Offshore wind: Comprehensive initial study is critical

Posted on November 17, 2009
Topic: Wind
Utilities have begun considering offshore wind as a source of new energy. Delmarva Power recently agreed to a long-term offshore wind power purchase contract, and organizations such as Long Island Power Authority and Public Service Enterprise Group are exploring the development and operation of offshore wind farms. The energy industry often focuses on the real-time data and operating challenges of wind, but it is also important to consider the upfront data and information challenges of planning wind resources -- particularly offshore wind.

Offshore vs. onshore

Wind energy has been harnessed on land for centuries. Moving the technology offshore brings advantages and challenges. The advantages are proximity to population centers, stronger winds that are in phase with peak demands, and the potential to develop larger farms. In addition, the capture and conveyance of offshore wind and onshore wind -- in terms of IT -- are similar.

However, transmission of the energy from a remote offshore facility presents challenges. It is expensive to convey energy to shore. About 20 percent of the project cost for the up to 1,000-MW London Array, the world's largest offshore wind farm, will go toward developing a grid connection.

One lesson learned during the initial offshore project in Europe is that insufficient initial study can lead to construction delays and increased project cost. A savings in terms of time and cost could have been achieved if the physical conditions underlying the site had been better understood earlier.

Site assessment

Wind turbine structure design, similar to the design of wave and current energy capture devices, requires information on the environment where the energy harnessing equipment will operate, as well as information specific to the particular energy source they seek to harness. Right from the feasibility stage of an offshore wind energy project, information on the region's seismicity, water depth, climatology, and a review of the existing wind, wave, current and tide level data for the site can provide early screening for suitable areas and structure types. Data regarding the region's geology and subsurface conditions will provide an indication of foundation and transmission line design requirements.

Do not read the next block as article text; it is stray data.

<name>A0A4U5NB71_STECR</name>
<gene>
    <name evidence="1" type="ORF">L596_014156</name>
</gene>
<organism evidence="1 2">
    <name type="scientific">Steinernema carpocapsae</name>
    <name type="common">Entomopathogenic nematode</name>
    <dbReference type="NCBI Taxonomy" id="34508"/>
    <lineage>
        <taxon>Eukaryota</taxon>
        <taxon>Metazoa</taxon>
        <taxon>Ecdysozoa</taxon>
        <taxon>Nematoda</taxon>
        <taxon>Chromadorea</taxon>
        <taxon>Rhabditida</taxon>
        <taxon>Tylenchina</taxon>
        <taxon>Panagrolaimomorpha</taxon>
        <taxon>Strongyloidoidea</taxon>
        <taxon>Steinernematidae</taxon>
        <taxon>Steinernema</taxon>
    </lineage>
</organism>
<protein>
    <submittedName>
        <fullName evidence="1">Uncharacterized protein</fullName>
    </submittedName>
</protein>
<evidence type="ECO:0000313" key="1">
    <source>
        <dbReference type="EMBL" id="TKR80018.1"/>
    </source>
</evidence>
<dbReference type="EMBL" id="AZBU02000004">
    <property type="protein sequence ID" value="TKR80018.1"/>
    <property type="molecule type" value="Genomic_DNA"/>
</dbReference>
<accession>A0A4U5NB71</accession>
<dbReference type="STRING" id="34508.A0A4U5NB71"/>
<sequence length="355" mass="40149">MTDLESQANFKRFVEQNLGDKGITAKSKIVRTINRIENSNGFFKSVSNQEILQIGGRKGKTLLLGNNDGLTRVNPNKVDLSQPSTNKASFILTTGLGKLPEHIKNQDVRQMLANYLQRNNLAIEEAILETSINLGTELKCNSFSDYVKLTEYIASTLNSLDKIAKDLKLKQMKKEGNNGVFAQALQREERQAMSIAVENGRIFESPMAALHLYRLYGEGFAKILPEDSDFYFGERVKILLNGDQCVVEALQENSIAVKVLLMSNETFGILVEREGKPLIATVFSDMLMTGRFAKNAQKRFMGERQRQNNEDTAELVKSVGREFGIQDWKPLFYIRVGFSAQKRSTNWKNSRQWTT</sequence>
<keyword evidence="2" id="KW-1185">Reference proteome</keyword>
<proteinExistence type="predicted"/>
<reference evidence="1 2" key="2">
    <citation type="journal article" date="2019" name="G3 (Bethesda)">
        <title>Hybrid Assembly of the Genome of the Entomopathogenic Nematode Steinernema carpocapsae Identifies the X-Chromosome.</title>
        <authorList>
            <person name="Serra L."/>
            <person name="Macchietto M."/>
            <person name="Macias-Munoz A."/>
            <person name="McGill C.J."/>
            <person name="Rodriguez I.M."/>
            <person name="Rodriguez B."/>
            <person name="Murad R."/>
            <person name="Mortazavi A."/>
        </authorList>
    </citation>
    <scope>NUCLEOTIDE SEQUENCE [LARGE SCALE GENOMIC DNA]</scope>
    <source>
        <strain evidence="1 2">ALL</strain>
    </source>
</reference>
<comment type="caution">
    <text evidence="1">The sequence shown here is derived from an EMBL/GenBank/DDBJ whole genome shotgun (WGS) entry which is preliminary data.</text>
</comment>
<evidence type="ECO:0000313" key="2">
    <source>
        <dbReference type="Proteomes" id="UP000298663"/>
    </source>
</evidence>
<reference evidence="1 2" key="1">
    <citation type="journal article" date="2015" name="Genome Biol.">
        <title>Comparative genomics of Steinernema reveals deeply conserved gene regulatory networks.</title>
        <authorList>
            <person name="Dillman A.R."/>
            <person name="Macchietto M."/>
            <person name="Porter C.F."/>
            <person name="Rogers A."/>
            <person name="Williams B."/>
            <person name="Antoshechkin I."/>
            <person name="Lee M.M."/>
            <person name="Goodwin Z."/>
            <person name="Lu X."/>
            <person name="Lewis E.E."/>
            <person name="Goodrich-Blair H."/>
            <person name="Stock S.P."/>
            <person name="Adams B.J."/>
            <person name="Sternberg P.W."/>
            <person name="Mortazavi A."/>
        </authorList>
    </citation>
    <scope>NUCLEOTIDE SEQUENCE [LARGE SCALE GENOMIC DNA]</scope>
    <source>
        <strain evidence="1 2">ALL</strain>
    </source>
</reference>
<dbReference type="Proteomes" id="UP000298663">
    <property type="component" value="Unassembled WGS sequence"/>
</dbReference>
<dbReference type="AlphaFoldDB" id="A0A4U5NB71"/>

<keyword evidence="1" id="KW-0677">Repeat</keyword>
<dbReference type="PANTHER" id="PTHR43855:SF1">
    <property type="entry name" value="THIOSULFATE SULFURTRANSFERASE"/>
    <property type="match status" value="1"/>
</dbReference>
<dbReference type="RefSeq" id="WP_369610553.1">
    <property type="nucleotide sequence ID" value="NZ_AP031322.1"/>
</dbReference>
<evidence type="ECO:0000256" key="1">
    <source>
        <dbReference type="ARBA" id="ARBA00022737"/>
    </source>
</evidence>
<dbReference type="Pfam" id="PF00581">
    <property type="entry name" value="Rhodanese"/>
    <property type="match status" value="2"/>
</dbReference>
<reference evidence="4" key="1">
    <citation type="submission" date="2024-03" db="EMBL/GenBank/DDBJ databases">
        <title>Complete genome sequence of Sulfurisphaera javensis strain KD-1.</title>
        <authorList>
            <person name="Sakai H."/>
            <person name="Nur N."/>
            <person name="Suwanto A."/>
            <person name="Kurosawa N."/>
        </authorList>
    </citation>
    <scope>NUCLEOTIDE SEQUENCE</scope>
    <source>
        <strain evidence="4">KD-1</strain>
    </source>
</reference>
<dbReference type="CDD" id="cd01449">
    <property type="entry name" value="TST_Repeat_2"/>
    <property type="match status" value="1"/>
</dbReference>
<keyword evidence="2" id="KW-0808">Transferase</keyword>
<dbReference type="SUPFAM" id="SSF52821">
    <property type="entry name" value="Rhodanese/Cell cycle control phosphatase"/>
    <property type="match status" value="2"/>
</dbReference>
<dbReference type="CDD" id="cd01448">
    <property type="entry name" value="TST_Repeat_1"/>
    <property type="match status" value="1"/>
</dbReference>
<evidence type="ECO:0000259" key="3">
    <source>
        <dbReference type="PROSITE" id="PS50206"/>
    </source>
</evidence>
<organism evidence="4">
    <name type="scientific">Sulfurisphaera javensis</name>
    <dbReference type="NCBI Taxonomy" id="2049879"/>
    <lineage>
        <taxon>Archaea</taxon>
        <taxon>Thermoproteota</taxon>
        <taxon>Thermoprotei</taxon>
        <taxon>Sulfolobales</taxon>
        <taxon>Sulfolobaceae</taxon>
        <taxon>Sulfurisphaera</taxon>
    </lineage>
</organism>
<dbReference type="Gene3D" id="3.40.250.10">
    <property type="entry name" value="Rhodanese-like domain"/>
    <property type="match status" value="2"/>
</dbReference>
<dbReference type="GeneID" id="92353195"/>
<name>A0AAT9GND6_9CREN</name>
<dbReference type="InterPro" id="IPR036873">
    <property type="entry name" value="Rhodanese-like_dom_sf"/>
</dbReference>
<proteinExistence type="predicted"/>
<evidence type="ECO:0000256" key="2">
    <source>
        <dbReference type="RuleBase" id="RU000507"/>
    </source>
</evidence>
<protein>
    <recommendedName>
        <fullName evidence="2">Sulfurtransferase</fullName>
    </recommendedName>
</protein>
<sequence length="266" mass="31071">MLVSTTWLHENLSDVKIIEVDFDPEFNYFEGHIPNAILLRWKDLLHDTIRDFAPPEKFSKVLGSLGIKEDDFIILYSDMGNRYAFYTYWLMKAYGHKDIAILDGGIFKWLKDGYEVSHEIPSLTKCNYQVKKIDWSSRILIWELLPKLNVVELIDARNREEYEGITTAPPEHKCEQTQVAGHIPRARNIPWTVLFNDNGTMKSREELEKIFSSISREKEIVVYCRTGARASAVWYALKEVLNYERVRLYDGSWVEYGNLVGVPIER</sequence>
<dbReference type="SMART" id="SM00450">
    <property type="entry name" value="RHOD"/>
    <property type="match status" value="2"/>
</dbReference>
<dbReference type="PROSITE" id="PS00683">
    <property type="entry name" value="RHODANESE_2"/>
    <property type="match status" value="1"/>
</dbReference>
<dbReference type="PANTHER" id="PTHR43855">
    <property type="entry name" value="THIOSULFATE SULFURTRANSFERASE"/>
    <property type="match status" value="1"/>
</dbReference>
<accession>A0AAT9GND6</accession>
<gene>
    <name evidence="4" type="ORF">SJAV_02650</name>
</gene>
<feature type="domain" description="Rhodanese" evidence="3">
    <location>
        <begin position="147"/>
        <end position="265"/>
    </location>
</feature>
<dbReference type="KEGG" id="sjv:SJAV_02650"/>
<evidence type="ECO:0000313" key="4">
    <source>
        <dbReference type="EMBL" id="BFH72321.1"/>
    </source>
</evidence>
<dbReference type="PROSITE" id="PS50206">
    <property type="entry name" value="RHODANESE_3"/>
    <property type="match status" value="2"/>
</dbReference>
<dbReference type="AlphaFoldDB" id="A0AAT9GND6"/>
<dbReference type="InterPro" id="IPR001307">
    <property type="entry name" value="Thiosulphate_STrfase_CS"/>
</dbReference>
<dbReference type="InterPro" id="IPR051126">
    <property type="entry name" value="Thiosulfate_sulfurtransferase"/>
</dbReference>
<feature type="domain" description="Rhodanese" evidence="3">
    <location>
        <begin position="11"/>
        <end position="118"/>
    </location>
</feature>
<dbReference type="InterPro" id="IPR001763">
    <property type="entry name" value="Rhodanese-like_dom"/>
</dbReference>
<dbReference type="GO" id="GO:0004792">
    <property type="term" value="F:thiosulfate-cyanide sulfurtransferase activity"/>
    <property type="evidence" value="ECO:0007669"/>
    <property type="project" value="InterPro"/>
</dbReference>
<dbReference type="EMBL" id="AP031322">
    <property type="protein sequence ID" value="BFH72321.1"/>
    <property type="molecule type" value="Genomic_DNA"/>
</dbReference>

As the project takes shape, more detailed data will be required for designing the structures. Questions to be answered include:

  • What are the 100-year extreme values for wave heights or wind speeds?
  • What is the best time of year for installation?
  • What is the forecasted power output from the installation?
  • What foundation system will be used?
Cost-effective answers to these questions can be had through statistical analyses using a combination of carefully tailored measurement campaigns, site investigations and modeled data. Real-time data on parameters such as wave conditions, tidal height and weather conditions will help with the planning of the installations.

While it is often sufficient to use existing data sources and models for feasibility studies, it is usually essential to make at least a few months of site-specific measurements to fully validate wind, wave or current criteria used for engineering purposes.

In particular, measurements during the winter months are essential for validating statistics toward the extremes of likely conditions. Site assessment and other engineering aspects of designing and installing the necessary infrastructure were discussed at the Marine Technology Society for Offshore Wind Power Workshop held earlier this year.